Looks don’t matter, roles do

A still from Orange Mittai  

Not many actors can please the classes and the masses with equal ease. The classes see in Vijay Sethupathi a performer who transforms into the character, and the masses identify with his fairytale ascent to stardom. And five years after his journey as a lead actor began, Vijay still can’t believe how far he has travelled.

“I’ve never consciously done ‘safe’ commercial projects; luckily, they have done well,” says the actor, who clocked yet another hit last week — S.P. Jananathan’s Purampokku Engira Podhuvudamai. He played the portly drunkard hangman Yamalingam who rises above drudgery for a higher purpose. “ Purampokku was one of those rare films made just like it was narrated…” Over the years, Vijay has taken on drastically different roles — a smart pizza delivery boy, a boy-next-door with memory loss, a greying kidnapper, a village driver — but he hasn't focussed much on his look. “One of my biggest drawbacks is my inability to maintain my physique. I put on weight for Soodhu Kavvum, and never managed to shed it. Luckily, that look suited a few films, including Orange Mittai. But I believe any character will turn believable based on how the director envisions it and how someone essays it. It’s all teamwork.”

Vijay, who is now working on Naanum Rowdy Dhaan, says he’s never planned his life. “Planning bores me. I like to go with the flow. Being whimsical is nice, occasionally. It keeps things fresh, there’s no expectation.”

Vijay pauses when he speaks of the burden of expectation. “The very expectation that an actor loves to experiment becomes a shackle that is difficult to snap out of.”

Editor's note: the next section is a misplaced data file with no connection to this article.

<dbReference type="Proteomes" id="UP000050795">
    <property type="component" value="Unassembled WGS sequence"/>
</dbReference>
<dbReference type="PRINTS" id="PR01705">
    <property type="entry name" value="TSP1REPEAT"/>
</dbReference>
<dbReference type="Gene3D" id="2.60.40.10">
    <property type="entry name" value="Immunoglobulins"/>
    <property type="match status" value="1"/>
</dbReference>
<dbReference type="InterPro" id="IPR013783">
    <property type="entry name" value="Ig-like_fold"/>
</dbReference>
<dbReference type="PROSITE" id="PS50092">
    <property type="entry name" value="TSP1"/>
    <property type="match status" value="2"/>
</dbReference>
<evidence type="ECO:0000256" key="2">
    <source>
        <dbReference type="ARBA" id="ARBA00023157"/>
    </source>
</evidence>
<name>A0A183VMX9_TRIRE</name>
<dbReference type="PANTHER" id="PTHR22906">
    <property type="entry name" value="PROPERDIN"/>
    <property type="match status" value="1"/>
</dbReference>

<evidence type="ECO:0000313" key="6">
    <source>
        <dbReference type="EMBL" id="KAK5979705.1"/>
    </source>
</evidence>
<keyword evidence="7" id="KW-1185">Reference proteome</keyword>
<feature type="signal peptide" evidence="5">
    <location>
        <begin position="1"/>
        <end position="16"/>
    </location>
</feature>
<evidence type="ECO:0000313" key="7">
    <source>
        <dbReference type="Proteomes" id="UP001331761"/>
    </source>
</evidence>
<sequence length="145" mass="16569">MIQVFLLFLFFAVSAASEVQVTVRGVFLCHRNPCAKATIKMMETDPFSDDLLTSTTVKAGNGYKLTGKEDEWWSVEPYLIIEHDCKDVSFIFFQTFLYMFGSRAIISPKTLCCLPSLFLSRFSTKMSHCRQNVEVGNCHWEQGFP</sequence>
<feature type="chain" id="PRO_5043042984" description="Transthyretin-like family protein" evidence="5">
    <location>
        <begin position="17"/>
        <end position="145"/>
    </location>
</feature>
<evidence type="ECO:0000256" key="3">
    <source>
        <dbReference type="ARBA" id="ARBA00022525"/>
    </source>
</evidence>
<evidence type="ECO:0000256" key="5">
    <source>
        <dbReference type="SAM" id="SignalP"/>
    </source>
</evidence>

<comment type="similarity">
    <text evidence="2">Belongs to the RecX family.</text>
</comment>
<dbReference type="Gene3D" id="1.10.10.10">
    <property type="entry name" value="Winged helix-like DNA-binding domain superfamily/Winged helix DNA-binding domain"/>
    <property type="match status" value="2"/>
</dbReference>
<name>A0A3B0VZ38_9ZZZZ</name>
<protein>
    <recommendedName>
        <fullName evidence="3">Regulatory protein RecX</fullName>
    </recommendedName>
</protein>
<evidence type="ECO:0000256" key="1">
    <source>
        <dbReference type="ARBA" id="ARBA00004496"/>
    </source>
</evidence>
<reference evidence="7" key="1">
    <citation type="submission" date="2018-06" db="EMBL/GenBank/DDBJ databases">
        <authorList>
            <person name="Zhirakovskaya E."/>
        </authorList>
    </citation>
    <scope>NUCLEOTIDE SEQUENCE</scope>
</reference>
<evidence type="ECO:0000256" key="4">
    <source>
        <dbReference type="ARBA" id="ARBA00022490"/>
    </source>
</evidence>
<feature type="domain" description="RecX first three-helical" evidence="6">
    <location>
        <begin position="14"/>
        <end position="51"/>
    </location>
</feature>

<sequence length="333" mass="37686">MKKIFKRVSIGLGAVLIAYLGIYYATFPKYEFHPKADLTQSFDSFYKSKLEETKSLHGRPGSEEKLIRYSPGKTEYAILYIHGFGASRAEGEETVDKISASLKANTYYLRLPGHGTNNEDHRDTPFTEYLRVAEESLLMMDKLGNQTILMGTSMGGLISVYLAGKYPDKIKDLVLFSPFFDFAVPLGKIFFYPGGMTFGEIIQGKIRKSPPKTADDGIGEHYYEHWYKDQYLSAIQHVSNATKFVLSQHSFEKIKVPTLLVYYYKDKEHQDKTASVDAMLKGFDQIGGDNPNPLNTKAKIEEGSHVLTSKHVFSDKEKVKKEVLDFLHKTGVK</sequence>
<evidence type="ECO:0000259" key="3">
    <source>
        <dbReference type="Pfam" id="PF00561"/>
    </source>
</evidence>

Over the past few years, Vijay has worked at breakneck pace, moving from one set to another. He rarely craves a break. “If I spend 10 days at home, I’ll be dying to get back to the set. I love the thrill of a good dialogue, the buzz of shooting.” On off days, the actor spends time with his son (10) and daughter (7). He takes them for late-night rides, revelling in the joy of a non-judgmental relationship. “In some years, my children will grow up and there will be no memory to hold on to. I want to enjoy them in this phase of their lives,” he says. Vijay is also fiercely protective of his family. They don’t appear in the public eye. “They can still go to the market without anyone staring at them. That’s great freedom. Why deprive them of it?” he smiles.

Vijay has films in various stages of production. There’s Orange Mittai, his maiden production venture, Naanum Rowdy Dhaan, Nalan Kumarasamy’s next (the title is not Eskimo Kadhal, he clarifies), Karthik Subbaraj’s Iraivi, Mellisai… most of them with young directors.

The directors have created the star called Vijay Sethupathi, and the actor is grateful of their contribution. He’s also deeply appreciative of Balaji Tharaneetharan, who created the hugely popular Naduvula Konjam Pakkatha Kaanom. “I felt people would be bored by the repetitive dialogues. But Balaji felt otherwise. I was happy I was wrong.” And in between hits, the actor also lends his name to projects that have to be made. For instance, a gem like Pannnaiyarum Padminiyum. “Cinema has helped me, and I feel I am now in a position to make some films possible.”

Many wonder how Vijay cherrypicks winning projects. There are three stages before he signs up for a film. An initial five-minute narration. If a director passes that stage, a half-hour story session follows. If impressed, the actor discusses the entire script. “No, I need not be hogging the limelight in the script. For instance, in Idam Porul Eval, my dialogue hardly exceeds a page. I’m an observer in the film. But I loved the attitude of the character.”

So, is Vijay happy with his progress in the industry so far? “The day I became a hero, my dream was realised. Everything else is a bonus. But yes, one thing I still love hearing is the applause that echoes inside the theatre. It proves that you did your job well, after all.”

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Printable version | Mar 8, 2021 11:07:59 PM |

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